White House says US will soon have to deter two major nuclear powers for the first time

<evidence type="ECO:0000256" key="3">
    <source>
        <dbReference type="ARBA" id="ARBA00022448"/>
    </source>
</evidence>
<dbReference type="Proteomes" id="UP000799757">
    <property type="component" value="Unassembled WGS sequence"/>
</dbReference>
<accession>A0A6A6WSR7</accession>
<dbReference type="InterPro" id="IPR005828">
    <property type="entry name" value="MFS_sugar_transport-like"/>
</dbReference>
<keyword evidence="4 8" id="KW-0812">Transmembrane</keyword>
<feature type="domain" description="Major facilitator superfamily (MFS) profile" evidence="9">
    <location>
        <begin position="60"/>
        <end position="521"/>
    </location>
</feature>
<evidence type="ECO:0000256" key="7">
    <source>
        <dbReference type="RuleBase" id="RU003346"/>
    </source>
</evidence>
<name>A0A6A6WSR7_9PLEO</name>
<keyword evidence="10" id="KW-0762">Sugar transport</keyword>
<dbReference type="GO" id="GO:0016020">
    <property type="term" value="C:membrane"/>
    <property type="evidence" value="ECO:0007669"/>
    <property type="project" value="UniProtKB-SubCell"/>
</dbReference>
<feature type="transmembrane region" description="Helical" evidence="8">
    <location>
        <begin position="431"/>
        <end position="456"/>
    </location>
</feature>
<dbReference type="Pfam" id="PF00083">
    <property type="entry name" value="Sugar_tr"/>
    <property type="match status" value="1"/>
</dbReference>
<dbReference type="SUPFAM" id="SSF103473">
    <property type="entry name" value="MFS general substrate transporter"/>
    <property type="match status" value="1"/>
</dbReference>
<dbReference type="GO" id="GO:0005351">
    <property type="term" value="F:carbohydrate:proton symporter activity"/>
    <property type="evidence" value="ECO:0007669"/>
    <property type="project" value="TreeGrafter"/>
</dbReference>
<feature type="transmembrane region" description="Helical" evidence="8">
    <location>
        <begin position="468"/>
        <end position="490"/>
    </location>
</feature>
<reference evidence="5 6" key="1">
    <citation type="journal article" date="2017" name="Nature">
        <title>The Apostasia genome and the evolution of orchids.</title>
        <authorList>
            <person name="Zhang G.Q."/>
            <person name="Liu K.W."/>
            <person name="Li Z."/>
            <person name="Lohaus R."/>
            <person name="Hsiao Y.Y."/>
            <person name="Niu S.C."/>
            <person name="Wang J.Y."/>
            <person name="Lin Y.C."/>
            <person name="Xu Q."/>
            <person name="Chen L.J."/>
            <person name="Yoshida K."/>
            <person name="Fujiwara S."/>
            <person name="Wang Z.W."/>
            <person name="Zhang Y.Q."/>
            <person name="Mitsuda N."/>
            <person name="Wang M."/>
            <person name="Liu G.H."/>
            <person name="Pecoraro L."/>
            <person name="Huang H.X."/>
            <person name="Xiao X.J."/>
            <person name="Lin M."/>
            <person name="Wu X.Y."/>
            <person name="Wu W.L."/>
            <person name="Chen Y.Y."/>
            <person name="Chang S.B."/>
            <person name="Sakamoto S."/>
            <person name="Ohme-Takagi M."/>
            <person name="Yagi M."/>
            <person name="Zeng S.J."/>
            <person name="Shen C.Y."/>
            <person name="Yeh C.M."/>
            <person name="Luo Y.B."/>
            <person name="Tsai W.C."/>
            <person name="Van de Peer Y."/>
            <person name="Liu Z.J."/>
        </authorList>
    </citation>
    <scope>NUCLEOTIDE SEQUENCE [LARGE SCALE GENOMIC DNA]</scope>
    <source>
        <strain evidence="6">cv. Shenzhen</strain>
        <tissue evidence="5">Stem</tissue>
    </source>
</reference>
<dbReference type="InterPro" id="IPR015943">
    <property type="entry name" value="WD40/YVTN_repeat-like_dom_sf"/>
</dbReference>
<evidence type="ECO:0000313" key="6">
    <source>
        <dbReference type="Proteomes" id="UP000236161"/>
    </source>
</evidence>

The Biden administration pointed to Moscow’s increasingly wielding Russian arsenal and China’s expanding stockpiles, warning that the United States would have to contain its two major nuclear weapons states for the first time in a decade. It is the most immediate and destructive threat, pointing to its nuclear posture against Ukraine. The strategic blueprint warned that the threat could grow as Russian forces continue to lose on the battlefield. President Vladimir Putin has threatened to use “everything means” to defend Russian territory, including the Crimean Peninsula annexed in 2014 and the four regions he claims to be Ukraine. The NSS promises that U.S. support for Ukrainian resistance will not be affected by such threats, and that “the United States will not allow Russia or any other great power to use or threaten to use nuclear weapons to achieve its objectives.” I did. In the foreword, Biden distinguishes between the types of threats posed by Moscow and Beijing. “Russia poses an immediate threat to a free and open international system that recklessly obscures the basic laws of today’s international order, as the brutal war of aggression against Ukraine shows,” Trump wrote. “The only state with the intention of reshaping the international order and increasingly having both economic, diplomatic, military and technological powers to achieve that goal”. The policy document describes Beijing as “the most important geopolitical challenge for the United States.” “People’s Republic of China China is committed to putting the international order in its favor, despite the United States’ continued efforts to manage competition between our nations responsibly. China has an estimated 350 nuclear warheads, according to an assessment by the American Federation of Scientists, and Russia has 5,977 e, U.S. stocks 5,428. However, the Pentagon expects China’s military to grow to more than 1,000 warheads by 2030, making it the third major nuclear-weapon state, with 1,550 deployed strategic warheads ready to be mounted on land- or sea-launched missiles or long-range bombers. “The document could herald a rethinking of the size of the U.S. arsenal.” “If we have to worry about two close nuclear rivals by 2030, what does that mean for the number of Russian and Chinese targets the president thinks we need? Taking risks to detect such nuclear threats. And how does that affect the total number of strategic nuclear weapons that the United States and the president think should be deployed?” “They’re basically seeing problems and questions that can lead to more calculations,” Kimball said. “It’s not hard science. There could be more. It could be less. I argue that even if China has twice as many nuclear weapons, it can and should still reduce its total number of strategic nuclear weapons, because the total we have would be more than a reasonable calculation needed to deter a nuclear attack.”
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